Electoral Legislation - AMPAG welcomes improved exemption for the arts.

Last month the federal government proposed new amendments to the draft Electoral Legislation including a better exemption clause to protect artistic expression and returning greater capacity for charities to advocate for their charitable purpose.

Electoral Legislation - AMPAG welcomes improved exemption for the arts.


The proposed changes were a major move in the right direction. This week the second advisory report on the Electoral Legislation (Electoral Funding and Disclosure Reform) Bill 2017 was released by the Joint Senate committee- recognising a lot of improvements and proposing a further 12 recommendations.

In March 2017 the Joint Standing Committee on Electoral matters issued a report on how to manage the influence of foreign donations on Australian politics as part of its review of the 2016 federal election, recommending that donations from foreign citizens and foreign entities to Australian registered political parties, associated entities and third parties be banned.[1]

In response, in December 2017 the Government introduced the Electoral Legislation Amendment (Electoral Funding and Disclosure Reform) Bill 2017 (the Bill).

The Bill was immediately referred to the Committee for inquiry and report, and consequently the Committee undertook a detailed inquiry into the Bill, receiving over 200 submissions from a range of stakeholders including AMPAG.

The draft legislation included wide definitions of what constituted political purpose and expenditure and introduced significant reporting obligations and criminal penalties for failing to comply. The legislation attracted significant reactions from the charity sector, concerned the legislation would limit charities' capacity to advocate for their charitable purpose while exempting commercial organisations. AMPAG agreed and also argued the exemption for the arts was too rigid to be practical. An exemption was only provided if;

‘the expression of the views, or the communication, broadcast or research, is solely for genuine satirical, academic or artistic purposes.’

AMPAG argued that advancing understanding of ourselves and/or our world is at the centre of what Art is. The value or ‘purpose’ of the arts is multifaceted. An artist, playwright, director, artistic director or arts organisation’s determination of what art is to be produced and/or programmed often draws or responds to current issues and events, and can, as a legitimate part of that artistic process, set out to influence public understanding. If that matter happened to be an election issue now or in the future the draft legislation  was likely to capture that the artists and the organisations involved.

The committee took up AMPAG’s issues along with many other s and suggested further drafting and a narrowing of activity to be targeted by the legislation in their first report in April.

Last month, in response, the government provided extensive new amendments with the Committee providing a short window (1 week) for feedback by the end of September.

AMPAG and the University sector welcomed the proposed amendment to the exemptions under to:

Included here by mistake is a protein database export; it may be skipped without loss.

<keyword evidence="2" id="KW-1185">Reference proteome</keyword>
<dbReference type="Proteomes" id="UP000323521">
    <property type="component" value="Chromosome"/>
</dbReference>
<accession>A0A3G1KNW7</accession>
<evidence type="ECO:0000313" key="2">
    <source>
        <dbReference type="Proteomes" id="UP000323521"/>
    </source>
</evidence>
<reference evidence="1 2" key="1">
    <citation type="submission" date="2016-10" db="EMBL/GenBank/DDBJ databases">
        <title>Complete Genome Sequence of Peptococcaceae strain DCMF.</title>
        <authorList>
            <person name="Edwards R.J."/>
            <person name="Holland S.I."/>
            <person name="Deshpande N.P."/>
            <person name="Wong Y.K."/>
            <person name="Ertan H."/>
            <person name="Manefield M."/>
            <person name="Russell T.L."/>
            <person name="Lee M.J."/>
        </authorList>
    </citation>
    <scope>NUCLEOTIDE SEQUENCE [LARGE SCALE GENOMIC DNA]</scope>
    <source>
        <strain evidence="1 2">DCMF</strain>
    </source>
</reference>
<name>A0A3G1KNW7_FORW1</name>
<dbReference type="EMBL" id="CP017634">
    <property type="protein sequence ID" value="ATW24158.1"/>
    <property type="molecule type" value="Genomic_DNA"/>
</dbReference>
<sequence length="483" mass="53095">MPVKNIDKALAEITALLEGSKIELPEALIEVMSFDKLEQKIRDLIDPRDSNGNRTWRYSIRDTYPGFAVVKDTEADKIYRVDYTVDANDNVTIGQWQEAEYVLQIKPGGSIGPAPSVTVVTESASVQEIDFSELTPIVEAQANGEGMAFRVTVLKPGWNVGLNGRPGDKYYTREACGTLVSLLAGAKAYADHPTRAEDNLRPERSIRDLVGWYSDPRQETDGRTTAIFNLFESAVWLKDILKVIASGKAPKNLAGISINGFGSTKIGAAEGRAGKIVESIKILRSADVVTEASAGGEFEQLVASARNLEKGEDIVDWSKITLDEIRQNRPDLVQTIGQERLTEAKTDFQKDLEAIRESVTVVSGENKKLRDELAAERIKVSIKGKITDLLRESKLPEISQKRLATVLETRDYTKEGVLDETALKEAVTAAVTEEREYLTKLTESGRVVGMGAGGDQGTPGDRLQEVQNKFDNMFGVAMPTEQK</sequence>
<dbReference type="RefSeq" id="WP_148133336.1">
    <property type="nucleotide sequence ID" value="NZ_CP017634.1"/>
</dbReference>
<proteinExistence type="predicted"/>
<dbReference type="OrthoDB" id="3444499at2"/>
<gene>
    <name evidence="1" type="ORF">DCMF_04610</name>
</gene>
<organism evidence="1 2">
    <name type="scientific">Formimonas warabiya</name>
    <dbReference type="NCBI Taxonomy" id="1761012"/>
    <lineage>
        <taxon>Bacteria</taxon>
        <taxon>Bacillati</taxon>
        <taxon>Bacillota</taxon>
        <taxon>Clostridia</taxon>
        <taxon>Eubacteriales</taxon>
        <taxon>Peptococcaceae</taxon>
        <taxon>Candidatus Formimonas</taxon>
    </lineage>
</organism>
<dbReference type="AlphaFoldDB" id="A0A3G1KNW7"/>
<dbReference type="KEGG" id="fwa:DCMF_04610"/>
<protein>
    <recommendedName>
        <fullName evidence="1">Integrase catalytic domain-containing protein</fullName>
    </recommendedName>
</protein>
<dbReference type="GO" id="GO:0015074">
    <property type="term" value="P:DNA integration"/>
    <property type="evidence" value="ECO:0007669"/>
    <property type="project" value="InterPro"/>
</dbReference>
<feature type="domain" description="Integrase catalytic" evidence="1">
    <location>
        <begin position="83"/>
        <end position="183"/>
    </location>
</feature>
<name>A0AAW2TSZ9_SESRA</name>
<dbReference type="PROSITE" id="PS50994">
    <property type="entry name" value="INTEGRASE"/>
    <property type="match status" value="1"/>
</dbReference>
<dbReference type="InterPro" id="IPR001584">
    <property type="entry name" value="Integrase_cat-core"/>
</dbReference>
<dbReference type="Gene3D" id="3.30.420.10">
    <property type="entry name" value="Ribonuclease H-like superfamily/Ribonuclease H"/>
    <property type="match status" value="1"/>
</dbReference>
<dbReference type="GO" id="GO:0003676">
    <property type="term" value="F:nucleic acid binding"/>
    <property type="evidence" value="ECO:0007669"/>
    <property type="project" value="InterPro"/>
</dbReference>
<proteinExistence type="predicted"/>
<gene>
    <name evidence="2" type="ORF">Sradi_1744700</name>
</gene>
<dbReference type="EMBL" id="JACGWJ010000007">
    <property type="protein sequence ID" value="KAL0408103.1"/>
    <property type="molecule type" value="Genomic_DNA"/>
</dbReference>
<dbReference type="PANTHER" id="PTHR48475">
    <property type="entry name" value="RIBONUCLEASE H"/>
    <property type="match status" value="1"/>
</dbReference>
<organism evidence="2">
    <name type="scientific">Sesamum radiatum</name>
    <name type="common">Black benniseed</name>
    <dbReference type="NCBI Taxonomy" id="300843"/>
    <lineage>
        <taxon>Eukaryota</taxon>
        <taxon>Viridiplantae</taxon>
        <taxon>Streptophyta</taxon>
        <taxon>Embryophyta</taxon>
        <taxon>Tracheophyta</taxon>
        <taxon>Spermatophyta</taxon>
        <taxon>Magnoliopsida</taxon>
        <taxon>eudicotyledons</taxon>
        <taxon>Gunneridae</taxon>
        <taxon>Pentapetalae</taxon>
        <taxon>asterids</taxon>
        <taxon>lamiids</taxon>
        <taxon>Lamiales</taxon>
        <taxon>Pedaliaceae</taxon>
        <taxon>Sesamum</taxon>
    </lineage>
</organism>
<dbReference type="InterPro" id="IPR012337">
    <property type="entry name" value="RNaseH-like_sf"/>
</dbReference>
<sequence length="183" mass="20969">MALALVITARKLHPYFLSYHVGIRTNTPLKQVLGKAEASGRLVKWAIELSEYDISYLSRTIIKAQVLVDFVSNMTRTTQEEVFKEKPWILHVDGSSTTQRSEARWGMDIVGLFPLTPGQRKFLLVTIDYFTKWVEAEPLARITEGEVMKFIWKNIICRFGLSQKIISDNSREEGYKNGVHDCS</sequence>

‘5(b) is or would be by a person for a dominant purpose that is a satirical, academic, educative or artistic purpose, taking into account any relevant consideration including the dominant purpose of any other communication of matter by the person;’

We also welcomed the proposed amendment to remove the term ‘political purpose’ which was defined broadly with the term ‘electoral matters’ in so far that it effectively addresses our concern that the Bill in its previous form, had the potential to limit Charities’ capacity to advocate for their charitable purpose.

While the amendments are a vast improvement on the first draft some in the charities sector and the Law Council are concerned the second draft is not clear enough.

The Law Council proposes amending s 4AAof the legislation:

‘assist in making it clearer that issue-based advocacy by charities as permitted under the Charities Act is not caught by the proposed measures. Without these amendments, or some means of distinguishing between a dominant purpose of influencing voters to vote for a party and/or a candidate, from a dominant purpose of raising awareness, education or promoting debate on an issue, the Bill is likely to catch issue-based advocacy by charities, and due to the uncertainty in application, may deter many charities from engaging in issue-based advocacy in furtherance of their charitable purposes.3

We understand the proposed amendments intent is to ensure Charities will be able to continue to be active in  ‘promoting or opposing a change to any matter established by law, policy or practice in the Commonwealth, a State, a Territory or another country, in furtherance or protection of one or more of the above purposes (being its charitable purpose)’as set out in the Charities Act (2013).

The Committee issued its second report this week - supporting the new  amendments and putting forward and have made a further 12 recommendations, with additional dissent reports put forward by Labor and the Greens. Labor will be working on further refinements in the process of considering the Bill in parliament and The Greens, while acknowledging significant improvements have been made, are concerned by the fact there is greater scrutiny on charities and not-for-profits than for commercial operations and the impact that may have on debates around civil society.

The full report can be found here:https://www.aph.gov.au/Parliamentary_Business/Committees/Joint/Electoral_Matters/proposedamendmentsbill/Second_advisory_report

[1]    JSCEM, March 2017, Second interim report on the inquiry into the conduct of the 2016 federal election: Foreign Donations. Available at www.aph.gov.au/em